[Haskell-cafe] manage effects in a DSL
Corentin Dupont
corentin.dupont at gmail.com
Tue Jan 28 15:01:49 UTC 2014
That's nice! I will experiment with that...
On Tue, Jan 28, 2014 at 3:53 PM, Jake McArthur <jake.mcarthur at gmail.com>wrote:
> You can use type classes and polymorphism to get the restrictions you want.
>
> class Monad m => ReadExp m where
> readAccount :: m Int
> onTimer :: m () -> m ()
>
> class ReadExp m => WriteExp m where
> writeAccount :: Int -> m ()
> setVistory :: Bool -> m ()
>
> instance ReadExp Exp ...
>
> instance WriteExp exp ...
>
> -- works fine
> victoryRule :: ReadExp m => m ()
> ...
>
> -- ends up being a type error for the implementation you gave
> victoryRule' :: ReadExp m => m ()
> ...
>
> And nicely, you can still use both of them in more general computations
> that also need write access.
>
> On Tue, Jan 28, 2014 at 6:03 AM, Corentin Dupont <
> corentin.dupont at gmail.com> wrote:
>
>> Hi Haskell-Caféists!
>> I have a small DSL for a game. Some instructions have effects (change the
>> game state), some not.
>> -> In short, my question is: how can I semantically separate instructions
>> with effect from the others? i.e. how can I mark down and track those
>> effects?
>>
>> Here is a simplified version of the DSL I use.
>> First some boilerplate:
>>
>> > {-# LANGUAGE GADTs #-}
>> > import Control.Monad
>> > import Control.Monad.State
>> > import Control.Monad.Free
>>
>> This is the DSL:
>>
>> > data Exp a where
>> > ReadAccount :: Exp Int
>> > WriteAccount :: Exp Int -> Exp ()
>> > SetVictory :: Exp Bool -> Exp ()
>> > OnTimer :: Exp () -> Exp ()
>> > Return :: a -> Exp a
>> > Bind :: Exp a -> (a -> Exp b) -> Exp b
>>
>> It can read and write to an account (belonging to the state of the game),
>> set a victory condition, and trigger some event every minute.
>>
>> > instance Monad Exp where
>> > return = Return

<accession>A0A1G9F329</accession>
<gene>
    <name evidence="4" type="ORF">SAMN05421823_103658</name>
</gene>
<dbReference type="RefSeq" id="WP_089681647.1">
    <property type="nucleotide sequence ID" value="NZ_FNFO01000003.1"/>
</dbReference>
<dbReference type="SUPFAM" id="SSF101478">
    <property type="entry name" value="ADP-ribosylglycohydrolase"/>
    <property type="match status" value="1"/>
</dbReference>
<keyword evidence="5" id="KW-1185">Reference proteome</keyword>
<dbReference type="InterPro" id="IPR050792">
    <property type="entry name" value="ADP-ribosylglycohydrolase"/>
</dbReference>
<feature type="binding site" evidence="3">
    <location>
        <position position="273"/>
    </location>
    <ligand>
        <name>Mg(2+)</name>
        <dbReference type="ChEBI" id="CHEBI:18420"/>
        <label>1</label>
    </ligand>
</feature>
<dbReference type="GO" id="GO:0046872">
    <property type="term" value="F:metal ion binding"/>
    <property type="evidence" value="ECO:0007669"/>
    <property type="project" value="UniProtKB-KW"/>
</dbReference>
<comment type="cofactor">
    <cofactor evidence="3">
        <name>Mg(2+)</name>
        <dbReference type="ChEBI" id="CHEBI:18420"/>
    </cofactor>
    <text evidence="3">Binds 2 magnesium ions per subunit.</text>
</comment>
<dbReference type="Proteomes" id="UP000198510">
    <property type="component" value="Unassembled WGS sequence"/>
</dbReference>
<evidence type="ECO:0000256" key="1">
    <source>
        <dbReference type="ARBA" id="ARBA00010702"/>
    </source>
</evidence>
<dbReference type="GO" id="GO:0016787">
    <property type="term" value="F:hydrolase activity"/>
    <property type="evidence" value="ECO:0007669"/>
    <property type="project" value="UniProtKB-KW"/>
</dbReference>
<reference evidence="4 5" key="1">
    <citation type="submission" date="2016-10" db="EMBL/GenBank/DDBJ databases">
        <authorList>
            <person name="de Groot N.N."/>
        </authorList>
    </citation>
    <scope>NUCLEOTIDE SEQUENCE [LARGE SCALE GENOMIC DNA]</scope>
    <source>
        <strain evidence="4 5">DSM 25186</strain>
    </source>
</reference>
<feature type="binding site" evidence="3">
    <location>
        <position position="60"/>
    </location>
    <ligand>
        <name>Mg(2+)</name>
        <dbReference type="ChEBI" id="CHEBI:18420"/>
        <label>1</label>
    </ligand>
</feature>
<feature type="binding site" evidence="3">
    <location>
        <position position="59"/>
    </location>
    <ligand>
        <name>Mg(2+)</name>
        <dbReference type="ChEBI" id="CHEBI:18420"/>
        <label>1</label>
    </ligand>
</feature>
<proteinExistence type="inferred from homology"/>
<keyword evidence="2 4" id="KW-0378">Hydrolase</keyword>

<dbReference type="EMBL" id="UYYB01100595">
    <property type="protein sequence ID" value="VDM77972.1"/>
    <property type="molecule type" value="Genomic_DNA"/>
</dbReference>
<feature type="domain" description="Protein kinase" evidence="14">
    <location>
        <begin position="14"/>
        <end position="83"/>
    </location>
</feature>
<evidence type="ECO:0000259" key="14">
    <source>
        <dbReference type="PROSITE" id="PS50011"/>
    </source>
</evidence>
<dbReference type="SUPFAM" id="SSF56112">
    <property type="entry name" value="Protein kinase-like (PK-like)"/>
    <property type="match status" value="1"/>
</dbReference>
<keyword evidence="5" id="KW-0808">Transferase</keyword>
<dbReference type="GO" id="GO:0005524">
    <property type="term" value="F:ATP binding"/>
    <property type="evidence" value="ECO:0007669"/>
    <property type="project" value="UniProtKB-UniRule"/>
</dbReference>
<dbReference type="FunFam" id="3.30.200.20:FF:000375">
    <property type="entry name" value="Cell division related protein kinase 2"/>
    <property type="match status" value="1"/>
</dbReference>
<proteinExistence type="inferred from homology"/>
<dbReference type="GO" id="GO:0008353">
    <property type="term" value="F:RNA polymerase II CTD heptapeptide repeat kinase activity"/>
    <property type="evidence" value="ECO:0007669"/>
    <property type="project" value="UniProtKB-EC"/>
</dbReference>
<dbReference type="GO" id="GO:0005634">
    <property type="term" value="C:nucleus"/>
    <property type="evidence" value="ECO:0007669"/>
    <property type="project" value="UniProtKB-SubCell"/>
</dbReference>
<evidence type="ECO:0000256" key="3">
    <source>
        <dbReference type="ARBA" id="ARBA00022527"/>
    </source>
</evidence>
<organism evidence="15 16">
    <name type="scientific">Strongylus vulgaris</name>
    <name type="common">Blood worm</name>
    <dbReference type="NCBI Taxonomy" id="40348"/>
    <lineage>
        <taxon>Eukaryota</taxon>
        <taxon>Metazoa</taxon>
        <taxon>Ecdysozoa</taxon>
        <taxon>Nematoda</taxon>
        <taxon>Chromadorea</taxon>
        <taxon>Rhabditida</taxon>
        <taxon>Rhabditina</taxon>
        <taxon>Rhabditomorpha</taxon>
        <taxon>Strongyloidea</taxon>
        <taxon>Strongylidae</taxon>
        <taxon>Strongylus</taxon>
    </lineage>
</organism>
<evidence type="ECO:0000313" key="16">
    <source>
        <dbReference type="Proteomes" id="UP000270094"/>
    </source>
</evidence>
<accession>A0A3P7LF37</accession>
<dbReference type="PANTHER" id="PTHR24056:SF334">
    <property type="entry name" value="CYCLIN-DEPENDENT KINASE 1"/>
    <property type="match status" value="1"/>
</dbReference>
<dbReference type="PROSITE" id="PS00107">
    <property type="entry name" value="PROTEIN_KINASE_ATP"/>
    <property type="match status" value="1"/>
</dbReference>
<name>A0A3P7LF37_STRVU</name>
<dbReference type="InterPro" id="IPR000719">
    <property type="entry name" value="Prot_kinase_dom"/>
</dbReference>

>> > (>>=) = Bind
>>
>> > instance Functor Exp where
>> > fmap f e = Bind e $ Return . f
>>
>> With that you can write:
>>
>> > victoryRule :: Exp ()
>> > victoryRule = SetVictory $ do
>> > m <- ReadAccount
>> > return (m > 100)
>>
>> "victoryRule" sets the victory condition to be: "if there is more than
>> 100 gold in the account, you win."
>>
>> This is the game state:
>>
>> > data Game = Game { bankAccount :: Int,
>> > victory :: Exp Bool,
>> > timerEvent :: Exp ()}
>>
>> The evaluation of "Exp" can be:
>>
>> > eval :: Exp a -> State Game a
>> > eval (SetVictory v) = modify (\g -> g{victory = v})
>> > eval ReadAccount = get >>= return . bankAccount
>> > eval _ = undefined -- etc.
>>
>> If you evaluate "victoryRule", you change the Game state by setting the
>> victory field. Then, each time you will evaluate the victory field, you
>> will know if you won or not (depending on your account...).
>> This is all well and good, but imagine if you write:
>>
>> > victoryRule' :: Exp ()
>> > victoryRule' = SetVictory $ do
>> > m <- ReadAccount
>> > WriteAccount (return $ m + 1)
>> > return (m > 100)
>>
>> Ho no! Now each time a player is refreshing his screen (on the web
>> interface), the victory condition is re-evaluated to be displayed again,
>> and the bank account is increased by 1!
>> This is not what we want. We should allow only effect-less (pure)
>> instructions in the victory field, like readAccount, but not WriteAccount.
>>
>> How would you do that?
>>
>> I tried with the Free monad to delimit those effects.
>> I re-write each primitives, marking them with the special type "Effect",
>> when needed.
>>
>> > type Effect = Free Exp
>>
>> > -- readAccount remain the same: it has no effect
>> > readAccount :: Exp Int
>> > readAccount = ReadAccount
>>
>> > --writeAccount is marked as having an effect
>> > writeAccount :: Exp Int -> Effect (Exp ())
>> > writeAccount ei = Pure $ WriteAccount ei
>>
>> > --onTimer is able to trigger an effect every minute
>> > onTimer :: Effect (Exp ()) -> Effect (Exp ())
>> > onTimer e = Pure $ OnTimer $ iter join e
>>
>> > --victoryRule can be re-written like this, note that effects are
>> rejected now
>> > victoryRule'' :: Effect (Exp ())
>> > victoryRule'' = Pure $ SetVictory $ do
>> > m <- readAccount
>> > --writeAccount (return $ m + 1) --will be rejected at compile time
>> (good)!
>> > return (m > 100)
>>
>> > --increase my bank account by 1 every minute
>> > myTimer :: Effect (Exp ())
>> > myTimer = onTimer $ do
>> > m <- lift readAccount
>> > writeAccount (return $ m + 1)
>>
>> I don't know if I got it right at all... How does it sound?
>> It only bothers me that in this context "Pure" really means "Impure" :)
>> Do you think of any other solution?
>>
>> Cheers,
>> Corentin
>>
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>> Haskell-Cafe at haskell.org
>> http://www.haskell.org/mailman/listinfo/haskell-cafe
>>
>>
>
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